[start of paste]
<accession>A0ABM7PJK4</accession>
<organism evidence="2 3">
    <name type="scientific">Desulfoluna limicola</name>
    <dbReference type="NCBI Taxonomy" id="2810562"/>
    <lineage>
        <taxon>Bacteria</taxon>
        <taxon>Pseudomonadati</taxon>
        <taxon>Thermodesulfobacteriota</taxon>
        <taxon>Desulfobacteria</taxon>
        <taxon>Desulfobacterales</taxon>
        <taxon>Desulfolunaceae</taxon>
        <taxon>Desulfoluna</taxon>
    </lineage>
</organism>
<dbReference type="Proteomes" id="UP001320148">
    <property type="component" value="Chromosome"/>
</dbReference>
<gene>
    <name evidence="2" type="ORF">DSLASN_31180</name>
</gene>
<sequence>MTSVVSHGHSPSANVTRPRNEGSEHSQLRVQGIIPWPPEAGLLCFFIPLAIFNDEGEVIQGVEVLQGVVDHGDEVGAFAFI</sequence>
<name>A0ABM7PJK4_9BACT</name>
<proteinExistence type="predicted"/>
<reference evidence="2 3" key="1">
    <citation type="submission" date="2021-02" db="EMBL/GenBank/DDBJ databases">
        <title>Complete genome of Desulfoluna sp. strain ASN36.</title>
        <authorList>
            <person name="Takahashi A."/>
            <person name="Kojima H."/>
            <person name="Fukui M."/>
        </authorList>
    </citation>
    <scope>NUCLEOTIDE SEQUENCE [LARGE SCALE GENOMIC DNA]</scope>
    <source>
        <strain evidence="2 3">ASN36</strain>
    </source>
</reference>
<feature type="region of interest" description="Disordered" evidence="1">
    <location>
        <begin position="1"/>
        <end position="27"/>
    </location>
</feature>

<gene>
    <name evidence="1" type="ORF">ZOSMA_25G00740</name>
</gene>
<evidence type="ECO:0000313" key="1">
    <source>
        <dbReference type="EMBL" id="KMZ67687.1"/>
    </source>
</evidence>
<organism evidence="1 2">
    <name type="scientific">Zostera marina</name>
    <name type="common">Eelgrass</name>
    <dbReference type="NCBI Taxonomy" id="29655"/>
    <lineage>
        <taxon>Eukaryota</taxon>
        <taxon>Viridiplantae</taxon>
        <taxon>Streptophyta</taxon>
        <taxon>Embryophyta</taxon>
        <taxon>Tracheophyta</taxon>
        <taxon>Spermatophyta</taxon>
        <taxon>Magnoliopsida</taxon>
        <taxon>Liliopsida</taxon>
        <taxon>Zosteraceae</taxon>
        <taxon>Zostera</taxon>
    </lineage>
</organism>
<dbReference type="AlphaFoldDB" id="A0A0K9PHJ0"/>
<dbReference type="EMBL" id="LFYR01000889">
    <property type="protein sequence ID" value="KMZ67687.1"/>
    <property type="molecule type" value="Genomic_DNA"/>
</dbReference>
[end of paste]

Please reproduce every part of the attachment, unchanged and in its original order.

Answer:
<accession>A0ABM7PJK4</accession>
<organism evidence="2 3">
    <name type="scientific">Desulfoluna limicola</name>
    <dbReference type="NCBI Taxonomy" id="2810562"/>
    <lineage>
        <taxon>Bacteria</taxon>
        <taxon>Pseudomonadati</taxon>
        <taxon>Thermodesulfobacteriota</taxon>
        <taxon>Desulfobacteria</taxon>
        <taxon>Desulfobacterales</taxon>
        <taxon>Desulfolunaceae</taxon>
        <taxon>Desulfoluna</taxon>
    </lineage>
</organism>
<dbReference type="Proteomes" id="UP001320148">
    <property type="component" value="Chromosome"/>
</dbReference>
<gene>
    <name evidence="2" type="ORF">DSLASN_31180</name>
</gene>
<sequence>MTSVVSHGHSPSANVTRPRNEGSEHSQLRVQGIIPWPPEAGLLCFFIPLAIFNDEGEVIQGVEVLQGVVDHGDEVGAFAFI</sequence>
<name>A0ABM7PJK4_9BACT</name>
<proteinExistence type="predicted"/>
<reference evidence="2 3" key="1">
    <citation type="submission" date="2021-02" db="EMBL/GenBank/DDBJ databases">
        <title>Complete genome of Desulfoluna sp. strain ASN36.</title>
        <authorList>
            <person name="Takahashi A."/>
            <person name="Kojima H."/>
            <person name="Fukui M."/>
        </authorList>
    </citation>
    <scope>NUCLEOTIDE SEQUENCE [LARGE SCALE GENOMIC DNA]</scope>
    <source>
        <strain evidence="2 3">ASN36</strain>
    </source>
</reference>
<feature type="region of interest" description="Disordered" evidence="1">
    <location>
        <begin position="1"/>
        <end position="27"/>
    </location>
</feature>

<gene>
    <name evidence="1" type="ORF">ZOSMA_25G00740</name>
</gene>
<evidence type="ECO:0000313" key="1">
    <source>
        <dbReference type="EMBL" id="KMZ67687.1"/>
    </source>
</evidence>
<organism evidence="1 2">
    <name type="scientific">Zostera marina</name>
    <name type="common">Eelgrass</name>
    <dbReference type="NCBI Taxonomy" id="29655"/>
    <lineage>
        <taxon>Eukaryota</taxon>
        <taxon>Viridiplantae</taxon>
        <taxon>Streptophyta</taxon>
        <taxon>Embryophyta</taxon>
        <taxon>Tracheophyta</taxon>
        <taxon>Spermatophyta</taxon>
        <taxon>Magnoliopsida</taxon>
        <taxon>Liliopsida</taxon>
        <taxon>Zosteraceae</taxon>
        <taxon>Zostera</taxon>
    </lineage>
</organism>
<dbReference type="AlphaFoldDB" id="A0A0K9PHJ0"/>
<dbReference type="EMBL" id="LFYR01000889">
    <property type="protein sequence ID" value="KMZ67687.1"/>
    <property type="molecule type" value="Genomic_DNA"/>
</dbReference>